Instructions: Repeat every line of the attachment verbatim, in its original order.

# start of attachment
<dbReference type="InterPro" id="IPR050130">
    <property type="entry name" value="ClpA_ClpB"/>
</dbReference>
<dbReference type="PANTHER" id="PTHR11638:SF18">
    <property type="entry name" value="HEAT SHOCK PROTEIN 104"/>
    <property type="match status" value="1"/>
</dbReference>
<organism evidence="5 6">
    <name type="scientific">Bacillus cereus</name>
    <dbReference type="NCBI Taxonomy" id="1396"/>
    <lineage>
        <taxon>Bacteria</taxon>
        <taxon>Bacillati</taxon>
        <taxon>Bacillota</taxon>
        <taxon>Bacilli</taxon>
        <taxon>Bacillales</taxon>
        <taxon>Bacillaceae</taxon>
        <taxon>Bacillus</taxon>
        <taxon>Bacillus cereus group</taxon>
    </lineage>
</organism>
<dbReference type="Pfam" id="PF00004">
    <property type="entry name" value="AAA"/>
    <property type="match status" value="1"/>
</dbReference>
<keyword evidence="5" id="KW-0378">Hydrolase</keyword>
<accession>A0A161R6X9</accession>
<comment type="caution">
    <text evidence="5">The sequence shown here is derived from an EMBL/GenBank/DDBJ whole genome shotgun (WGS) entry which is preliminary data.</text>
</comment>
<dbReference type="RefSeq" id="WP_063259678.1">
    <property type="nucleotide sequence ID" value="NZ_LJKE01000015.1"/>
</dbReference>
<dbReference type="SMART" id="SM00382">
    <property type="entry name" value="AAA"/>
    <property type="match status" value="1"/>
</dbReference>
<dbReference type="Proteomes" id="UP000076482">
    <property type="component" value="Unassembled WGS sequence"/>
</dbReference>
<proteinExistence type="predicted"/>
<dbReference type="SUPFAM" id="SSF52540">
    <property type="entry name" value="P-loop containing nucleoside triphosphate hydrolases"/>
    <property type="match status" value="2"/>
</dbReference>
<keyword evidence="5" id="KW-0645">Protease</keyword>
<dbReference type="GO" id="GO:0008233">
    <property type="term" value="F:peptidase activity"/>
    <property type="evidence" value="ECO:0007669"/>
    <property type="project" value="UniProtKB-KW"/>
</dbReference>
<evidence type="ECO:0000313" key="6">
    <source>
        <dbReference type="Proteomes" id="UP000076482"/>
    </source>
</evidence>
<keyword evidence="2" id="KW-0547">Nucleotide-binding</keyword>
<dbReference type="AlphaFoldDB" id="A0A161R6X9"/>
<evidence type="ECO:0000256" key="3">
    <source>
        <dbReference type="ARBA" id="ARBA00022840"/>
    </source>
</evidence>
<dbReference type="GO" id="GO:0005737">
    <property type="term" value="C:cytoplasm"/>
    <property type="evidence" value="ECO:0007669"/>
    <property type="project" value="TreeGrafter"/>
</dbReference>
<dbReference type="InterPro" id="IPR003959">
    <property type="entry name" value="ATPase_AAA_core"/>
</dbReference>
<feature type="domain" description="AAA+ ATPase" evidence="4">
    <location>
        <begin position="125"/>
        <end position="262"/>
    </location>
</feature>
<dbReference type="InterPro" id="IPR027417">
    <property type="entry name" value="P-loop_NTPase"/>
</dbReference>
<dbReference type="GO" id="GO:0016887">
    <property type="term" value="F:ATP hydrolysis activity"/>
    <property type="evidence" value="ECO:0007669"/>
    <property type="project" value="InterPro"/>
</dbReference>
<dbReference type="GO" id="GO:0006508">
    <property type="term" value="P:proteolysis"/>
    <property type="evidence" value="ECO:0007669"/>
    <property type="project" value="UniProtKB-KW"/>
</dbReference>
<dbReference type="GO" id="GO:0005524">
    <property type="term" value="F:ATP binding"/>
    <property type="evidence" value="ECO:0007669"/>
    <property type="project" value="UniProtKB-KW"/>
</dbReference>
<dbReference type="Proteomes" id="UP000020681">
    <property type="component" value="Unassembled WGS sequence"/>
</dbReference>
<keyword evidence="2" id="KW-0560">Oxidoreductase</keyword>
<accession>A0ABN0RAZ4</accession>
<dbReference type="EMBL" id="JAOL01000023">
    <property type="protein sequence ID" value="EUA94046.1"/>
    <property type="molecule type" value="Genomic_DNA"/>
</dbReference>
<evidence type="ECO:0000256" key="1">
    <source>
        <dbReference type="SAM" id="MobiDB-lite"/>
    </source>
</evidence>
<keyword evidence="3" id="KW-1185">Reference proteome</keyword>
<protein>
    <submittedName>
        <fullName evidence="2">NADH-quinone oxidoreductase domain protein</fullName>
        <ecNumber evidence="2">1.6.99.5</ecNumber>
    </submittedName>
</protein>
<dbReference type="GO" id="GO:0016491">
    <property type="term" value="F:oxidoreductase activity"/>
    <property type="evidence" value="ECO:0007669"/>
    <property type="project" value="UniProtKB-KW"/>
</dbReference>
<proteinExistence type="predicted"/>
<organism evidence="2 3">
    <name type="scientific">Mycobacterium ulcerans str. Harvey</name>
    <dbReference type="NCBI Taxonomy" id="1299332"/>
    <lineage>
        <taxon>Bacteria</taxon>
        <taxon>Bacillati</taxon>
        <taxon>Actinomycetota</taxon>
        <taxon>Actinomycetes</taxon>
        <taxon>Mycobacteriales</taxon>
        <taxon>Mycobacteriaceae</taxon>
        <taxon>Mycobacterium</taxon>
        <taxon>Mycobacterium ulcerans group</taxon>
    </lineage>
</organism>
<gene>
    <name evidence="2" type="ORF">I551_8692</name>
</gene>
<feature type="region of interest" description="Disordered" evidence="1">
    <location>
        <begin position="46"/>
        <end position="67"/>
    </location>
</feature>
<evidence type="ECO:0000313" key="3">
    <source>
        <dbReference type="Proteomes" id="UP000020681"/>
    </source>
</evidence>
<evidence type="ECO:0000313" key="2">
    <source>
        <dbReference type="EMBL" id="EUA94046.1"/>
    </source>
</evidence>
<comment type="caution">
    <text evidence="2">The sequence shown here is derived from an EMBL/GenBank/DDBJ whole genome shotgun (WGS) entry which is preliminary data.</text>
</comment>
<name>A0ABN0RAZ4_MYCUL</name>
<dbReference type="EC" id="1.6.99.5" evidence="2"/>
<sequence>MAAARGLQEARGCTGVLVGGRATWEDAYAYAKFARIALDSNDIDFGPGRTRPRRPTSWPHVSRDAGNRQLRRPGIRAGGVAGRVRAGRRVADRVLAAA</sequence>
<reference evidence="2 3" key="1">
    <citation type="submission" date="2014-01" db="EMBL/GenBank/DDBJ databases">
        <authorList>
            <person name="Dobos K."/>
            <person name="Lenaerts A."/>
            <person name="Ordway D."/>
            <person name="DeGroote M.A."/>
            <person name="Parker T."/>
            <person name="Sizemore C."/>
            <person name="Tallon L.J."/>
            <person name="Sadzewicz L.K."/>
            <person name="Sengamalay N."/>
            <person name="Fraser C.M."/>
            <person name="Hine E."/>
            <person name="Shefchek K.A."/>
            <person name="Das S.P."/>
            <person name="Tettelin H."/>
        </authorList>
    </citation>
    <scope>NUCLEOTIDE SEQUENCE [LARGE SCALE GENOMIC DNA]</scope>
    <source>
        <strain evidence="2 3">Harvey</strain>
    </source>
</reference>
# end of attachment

<dbReference type="InterPro" id="IPR050130">
    <property type="entry name" value="ClpA_ClpB"/>
</dbReference>
<dbReference type="PANTHER" id="PTHR11638:SF18">
    <property type="entry name" value="HEAT SHOCK PROTEIN 104"/>
    <property type="match status" value="1"/>
</dbReference>
<organism evidence="5 6">
    <name type="scientific">Bacillus cereus</name>
    <dbReference type="NCBI Taxonomy" id="1396"/>
    <lineage>
        <taxon>Bacteria</taxon>
        <taxon>Bacillati</taxon>
        <taxon>Bacillota</taxon>
        <taxon>Bacilli</taxon>
        <taxon>Bacillales</taxon>
        <taxon>Bacillaceae</taxon>
        <taxon>Bacillus</taxon>
        <taxon>Bacillus cereus group</taxon>
    </lineage>
</organism>
<dbReference type="Pfam" id="PF00004">
    <property type="entry name" value="AAA"/>
    <property type="match status" value="1"/>
</dbReference>
<keyword evidence="5" id="KW-0378">Hydrolase</keyword>
<accession>A0A161R6X9</accession>
<comment type="caution">
    <text evidence="5">The sequence shown here is derived from an EMBL/GenBank/DDBJ whole genome shotgun (WGS) entry which is preliminary data.</text>
</comment>
<dbReference type="RefSeq" id="WP_063259678.1">
    <property type="nucleotide sequence ID" value="NZ_LJKE01000015.1"/>
</dbReference>
<dbReference type="SMART" id="SM00382">
    <property type="entry name" value="AAA"/>
    <property type="match status" value="1"/>
</dbReference>
<dbReference type="Proteomes" id="UP000076482">
    <property type="component" value="Unassembled WGS sequence"/>
</dbReference>
<proteinExistence type="predicted"/>
<dbReference type="SUPFAM" id="SSF52540">
    <property type="entry name" value="P-loop containing nucleoside triphosphate hydrolases"/>
    <property type="match status" value="2"/>
</dbReference>
<keyword evidence="5" id="KW-0645">Protease</keyword>
<dbReference type="GO" id="GO:0008233">
    <property type="term" value="F:peptidase activity"/>
    <property type="evidence" value="ECO:0007669"/>
    <property type="project" value="UniProtKB-KW"/>
</dbReference>
<evidence type="ECO:0000313" key="6">
    <source>
        <dbReference type="Proteomes" id="UP000076482"/>
    </source>
</evidence>
<keyword evidence="2" id="KW-0547">Nucleotide-binding</keyword>
<dbReference type="AlphaFoldDB" id="A0A161R6X9"/>
<evidence type="ECO:0000256" key="3">
    <source>
        <dbReference type="ARBA" id="ARBA00022840"/>
    </source>
</evidence>
<dbReference type="GO" id="GO:0005737">
    <property type="term" value="C:cytoplasm"/>
    <property type="evidence" value="ECO:0007669"/>
    <property type="project" value="TreeGrafter"/>
</dbReference>
<dbReference type="InterPro" id="IPR003959">
    <property type="entry name" value="ATPase_AAA_core"/>
</dbReference>
<feature type="domain" description="AAA+ ATPase" evidence="4">
    <location>
        <begin position="125"/>
        <end position="262"/>
    </location>
</feature>
<dbReference type="InterPro" id="IPR027417">
    <property type="entry name" value="P-loop_NTPase"/>
</dbReference>
<dbReference type="GO" id="GO:0016887">
    <property type="term" value="F:ATP hydrolysis activity"/>
    <property type="evidence" value="ECO:0007669"/>
    <property type="project" value="InterPro"/>
</dbReference>
<dbReference type="GO" id="GO:0006508">
    <property type="term" value="P:proteolysis"/>
    <property type="evidence" value="ECO:0007669"/>
    <property type="project" value="UniProtKB-KW"/>
</dbReference>
<dbReference type="GO" id="GO:0005524">
    <property type="term" value="F:ATP binding"/>
    <property type="evidence" value="ECO:0007669"/>
    <property type="project" value="UniProtKB-KW"/>
</dbReference>
<dbReference type="Proteomes" id="UP000020681">
    <property type="component" value="Unassembled WGS sequence"/>
</dbReference>
<keyword evidence="2" id="KW-0560">Oxidoreductase</keyword>
<accession>A0ABN0RAZ4</accession>
<dbReference type="EMBL" id="JAOL01000023">
    <property type="protein sequence ID" value="EUA94046.1"/>
    <property type="molecule type" value="Genomic_DNA"/>
</dbReference>
<evidence type="ECO:0000256" key="1">
    <source>
        <dbReference type="SAM" id="MobiDB-lite"/>
    </source>
</evidence>
<keyword evidence="3" id="KW-1185">Reference proteome</keyword>
<protein>
    <submittedName>
        <fullName evidence="2">NADH-quinone oxidoreductase domain protein</fullName>
        <ecNumber evidence="2">1.6.99.5</ecNumber>
    </submittedName>
</protein>
<dbReference type="GO" id="GO:0016491">
    <property type="term" value="F:oxidoreductase activity"/>
    <property type="evidence" value="ECO:0007669"/>
    <property type="project" value="UniProtKB-KW"/>
</dbReference>
<proteinExistence type="predicted"/>
<organism evidence="2 3">
    <name type="scientific">Mycobacterium ulcerans str. Harvey</name>
    <dbReference type="NCBI Taxonomy" id="1299332"/>
    <lineage>
        <taxon>Bacteria</taxon>
        <taxon>Bacillati</taxon>
        <taxon>Actinomycetota</taxon>
        <taxon>Actinomycetes</taxon>
        <taxon>Mycobacteriales</taxon>
        <taxon>Mycobacteriaceae</taxon>
        <taxon>Mycobacterium</taxon>
        <taxon>Mycobacterium ulcerans group</taxon>
    </lineage>
</organism>
<gene>
    <name evidence="2" type="ORF">I551_8692</name>
</gene>
<feature type="region of interest" description="Disordered" evidence="1">
    <location>
        <begin position="46"/>
        <end position="67"/>
    </location>
</feature>
<evidence type="ECO:0000313" key="3">
    <source>
        <dbReference type="Proteomes" id="UP000020681"/>
    </source>
</evidence>
<evidence type="ECO:0000313" key="2">
    <source>
        <dbReference type="EMBL" id="EUA94046.1"/>
    </source>
</evidence>
<comment type="caution">
    <text evidence="2">The sequence shown here is derived from an EMBL/GenBank/DDBJ whole genome shotgun (WGS) entry which is preliminary data.</text>
</comment>
<name>A0ABN0RAZ4_MYCUL</name>
<dbReference type="EC" id="1.6.99.5" evidence="2"/>
<sequence>MAAARGLQEARGCTGVLVGGRATWEDAYAYAKFARIALDSNDIDFGPGRTRPRRPTSWPHVSRDAGNRQLRRPGIRAGGVAGRVRAGRRVADRVLAAA</sequence>
<reference evidence="2 3" key="1">
    <citation type="submission" date="2014-01" db="EMBL/GenBank/DDBJ databases">
        <authorList>
            <person name="Dobos K."/>
            <person name="Lenaerts A."/>
            <person name="Ordway D."/>
            <person name="DeGroote M.A."/>
            <person name="Parker T."/>
            <person name="Sizemore C."/>
            <person name="Tallon L.J."/>
            <person name="Sadzewicz L.K."/>
            <person name="Sengamalay N."/>
            <person name="Fraser C.M."/>
            <person name="Hine E."/>
            <person name="Shefchek K.A."/>
            <person name="Das S.P."/>
            <person name="Tettelin H."/>
        </authorList>
    </citation>
    <scope>NUCLEOTIDE SEQUENCE [LARGE SCALE GENOMIC DNA]</scope>
    <source>
        <strain evidence="2 3">Harvey</strain>
    </source>
</reference>